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Good, inexpensive sabot slugs for rifled barrel?

Discussion in 'Tactical Shotguns' started by sambeaux2249, Aug 11, 2010.

  1. sambeaux2249


    Dec 4, 2006
    I picked up a rifled barrel for my Benelli nova a while back. It's made by Ithaca, to fit the Nova.

    I'm not sure where to find sabot slugs in my area; I haven't had much luck so far. I also don't know what kinds of sabot slugs to pick up, and as expensive as they are I don't want to try 20 different styles. Any suggestions for where to buy and WHAT to buy?

    I've also heard good things about the Remington Buckhammer. Any opinions?


  2. I shoot hornady 300 grain sabots but they aren't cheap. Like $12.95. Theory has it that regular rifled slugs will lead up the rifling in a rifled slug barrel. I have shot some in my 870 and when I clean it I just don't really see any leading up. Maybe you have to shoot alot of them, but shooting 5 or 6 at the time I don't see any leading so far.

  3. Ferdinandd


    Feb 17, 2008
    You'd have to load them yourself, which isn't hard, but I'd recommend a Lyman 525 grain pellet shaped slug loaded in a common wad, loaded over a propellant charge delivering 1300 fps or so, at minimum. From what I've heard, these work very well in rifled barrels - I only have smoothbores. You can buy the projectiles for $.50 or less, and have them really cheap if you cast them...
  4. a1b2c3


    Jul 10, 2002
    No sabot slugs are cheap unless you roll your own. I've used the Remington copper solids in a rifled barrel and they are excellent and very accurate.
  5. Hedo1


    Oct 1, 2007
    SE Pennsylvania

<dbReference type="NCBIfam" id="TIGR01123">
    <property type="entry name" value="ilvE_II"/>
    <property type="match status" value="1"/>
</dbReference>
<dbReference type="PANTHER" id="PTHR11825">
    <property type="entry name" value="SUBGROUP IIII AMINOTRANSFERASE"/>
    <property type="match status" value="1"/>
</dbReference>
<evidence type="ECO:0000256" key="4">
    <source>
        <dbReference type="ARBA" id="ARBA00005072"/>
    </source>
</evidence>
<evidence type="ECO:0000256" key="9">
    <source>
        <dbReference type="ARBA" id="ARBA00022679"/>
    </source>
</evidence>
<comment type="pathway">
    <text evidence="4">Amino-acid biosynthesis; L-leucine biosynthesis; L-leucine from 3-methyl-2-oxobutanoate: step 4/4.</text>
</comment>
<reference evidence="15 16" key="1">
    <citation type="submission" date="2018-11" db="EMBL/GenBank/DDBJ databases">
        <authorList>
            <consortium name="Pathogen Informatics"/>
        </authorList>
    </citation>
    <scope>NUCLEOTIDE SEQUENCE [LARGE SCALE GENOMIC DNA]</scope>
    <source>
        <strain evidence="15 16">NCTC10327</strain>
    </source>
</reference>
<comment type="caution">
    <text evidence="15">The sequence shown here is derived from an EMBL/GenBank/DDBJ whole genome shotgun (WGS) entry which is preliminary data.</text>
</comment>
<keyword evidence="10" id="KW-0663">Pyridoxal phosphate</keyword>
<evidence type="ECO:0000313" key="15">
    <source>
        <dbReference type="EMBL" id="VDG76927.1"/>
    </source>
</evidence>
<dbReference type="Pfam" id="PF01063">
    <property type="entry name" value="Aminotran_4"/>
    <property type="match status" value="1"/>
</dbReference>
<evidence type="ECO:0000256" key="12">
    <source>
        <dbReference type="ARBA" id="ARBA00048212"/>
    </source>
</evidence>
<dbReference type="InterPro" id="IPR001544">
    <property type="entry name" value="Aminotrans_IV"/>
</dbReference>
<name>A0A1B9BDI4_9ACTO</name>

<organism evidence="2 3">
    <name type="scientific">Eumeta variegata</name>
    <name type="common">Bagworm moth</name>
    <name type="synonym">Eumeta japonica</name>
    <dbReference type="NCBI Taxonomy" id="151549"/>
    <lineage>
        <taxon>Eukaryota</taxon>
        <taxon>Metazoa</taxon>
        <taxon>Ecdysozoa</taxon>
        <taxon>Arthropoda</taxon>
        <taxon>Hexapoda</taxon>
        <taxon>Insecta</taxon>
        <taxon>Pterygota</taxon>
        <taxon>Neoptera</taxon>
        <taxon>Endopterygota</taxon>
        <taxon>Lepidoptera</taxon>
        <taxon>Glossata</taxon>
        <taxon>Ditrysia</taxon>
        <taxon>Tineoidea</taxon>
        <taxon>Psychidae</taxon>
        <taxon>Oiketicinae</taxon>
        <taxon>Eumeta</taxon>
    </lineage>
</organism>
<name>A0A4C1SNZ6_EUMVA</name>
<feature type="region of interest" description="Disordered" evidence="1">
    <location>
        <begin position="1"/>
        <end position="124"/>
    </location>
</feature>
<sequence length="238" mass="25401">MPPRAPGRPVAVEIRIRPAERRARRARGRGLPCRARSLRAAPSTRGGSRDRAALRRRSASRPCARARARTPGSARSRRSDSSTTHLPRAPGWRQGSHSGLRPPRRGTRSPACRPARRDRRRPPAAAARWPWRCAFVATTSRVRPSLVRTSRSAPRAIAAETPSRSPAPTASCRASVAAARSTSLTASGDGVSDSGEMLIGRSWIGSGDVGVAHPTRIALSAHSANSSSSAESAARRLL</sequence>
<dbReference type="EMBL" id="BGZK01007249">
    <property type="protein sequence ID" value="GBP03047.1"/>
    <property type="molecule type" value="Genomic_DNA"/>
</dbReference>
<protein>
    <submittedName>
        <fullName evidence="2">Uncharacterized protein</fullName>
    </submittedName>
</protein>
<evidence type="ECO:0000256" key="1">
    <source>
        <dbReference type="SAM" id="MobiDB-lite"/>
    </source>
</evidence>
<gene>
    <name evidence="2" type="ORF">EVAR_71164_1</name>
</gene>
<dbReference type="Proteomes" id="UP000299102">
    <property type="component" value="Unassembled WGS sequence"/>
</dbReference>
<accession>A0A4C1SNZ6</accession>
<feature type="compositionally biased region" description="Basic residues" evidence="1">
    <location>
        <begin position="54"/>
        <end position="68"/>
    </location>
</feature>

A rifled slug barrel really starts to benefit you past 50 yds. Inside 50 yds. the non sabot slugs will hold their own (3-4moa) with sights at this distance in most cases.

    When you get out to 100-150 yds. the sabot slugs in a rifled barrel will still shoot 3-4 moa. The non sabot slugs will be spread out wider. My favorite ones right now are the Winchester Dual Bond sabot slugs. They drive a 375 gr. slug at 1800 fps. in the 2 3/4 version.

    So unless you are planning to shoot at longer distances the non sabot ones will shoot just fine, and they are much cheaper. You could save the sabots for longer shots.
  6. sambeaux2249


    Dec 4, 2006
    Well... I kinda like the idea of being useful at longer ranges. And I don't much care for the idea of having a barrel that I can't use because I don't have any ammo suitable for it. I'd like to have a few boxes of sabot slugs on hand.

    I don't mind rolling my own, but I hadn't actually considered that. My shotgun press has been collecting dust for years. The last time I looked,
    it was a dollar cheaper per box to buy promotional ammo than it was to
    load it.

    Thanks to all. I'm still interested in commercial ammo, but I'd greatly appreciate tips on finding components and/or recipes. The Lee slug mold looks interesting...

  7. hmchardy


    Jan 22, 2005
    Reno, NV
    I got into making my own slugs after seeing this video:

    Be forwarned, if you decide to get into casting your own your friends and family will begin to look at you in a whole new and funny way.

    Here is a great web site that you will want to know about if you decide to go into this venture further...